Another beloved species you should keep in mind when fishing in Texas City are Speckled Trout. Galveston Bay is famous for its first-class Trout bite and an additional perk is that, like Redfish, Trout are on the menu all year.
While you might hook into a Redfish while fishing for Specks, Trout are completely different beasts compared to Reds. Speckled Trout are much smaller and rarely go over 5 pounds – which is when they’re called Gator Trout. They’re also much pickier when it comes to their food and spook very easily. This is why it’s key to be as quiet as possible when wading the flats. If you’re fishing from a boat, having a trolling motor is a must.
Specks are very smart and they’ll skedaddle at the first sign of trouble. You’ll need to position yourself further away from them and use gear that supports longer casts. Trout also have formidable teeth, so be sure to use fluorocarbon leader so that it doesn’t bite right through it. You can use live shrimp, pinfish, and finger mullet to get the attention of a Speckled Trout, as well as popping corks and topwater lures.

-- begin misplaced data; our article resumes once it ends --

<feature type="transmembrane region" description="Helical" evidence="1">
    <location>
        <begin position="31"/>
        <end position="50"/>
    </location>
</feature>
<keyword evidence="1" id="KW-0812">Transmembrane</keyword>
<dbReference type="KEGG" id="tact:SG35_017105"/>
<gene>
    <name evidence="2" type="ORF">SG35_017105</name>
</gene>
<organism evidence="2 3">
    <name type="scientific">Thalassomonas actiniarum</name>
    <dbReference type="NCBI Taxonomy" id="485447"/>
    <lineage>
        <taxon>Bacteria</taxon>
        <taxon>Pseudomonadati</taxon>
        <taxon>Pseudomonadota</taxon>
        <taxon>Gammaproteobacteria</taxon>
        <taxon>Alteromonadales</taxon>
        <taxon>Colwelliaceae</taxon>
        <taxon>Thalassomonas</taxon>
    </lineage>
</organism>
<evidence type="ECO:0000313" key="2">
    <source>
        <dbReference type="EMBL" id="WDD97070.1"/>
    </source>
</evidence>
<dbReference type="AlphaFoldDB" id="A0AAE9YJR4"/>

Let’s talk about favorite Flatties in the state – the fantastic Flounder. They’re one of the “Big Three” catches that everyone wants on their line, and it’s easy to understand why. Flounder are always hungry and available all year, but the most productive bite is usually in late fall when they’re moving back to the Gulf.
Flounder have a legacy in Texas City and Galveston Bay simply because there are a lot of them and they’re delicious. Surrounding bays have sandy or muddy bottoms, perfect for Flounder to hide and ambush their predator.
These Flatties might not be the biggest of the three inshore superstars, but people love catching them. There are different approaches to catching them, including gigging and bowfishing. They usually stay in the 5 lb ballpark and are active day and night. This provides you with perfect gigging conditions, which happens to be one of the best ways to land a few. To get a Flounder to bite, you’ll need to present mud minnow, shrimp, or mullet very close to them, so that they can easily snatch it up.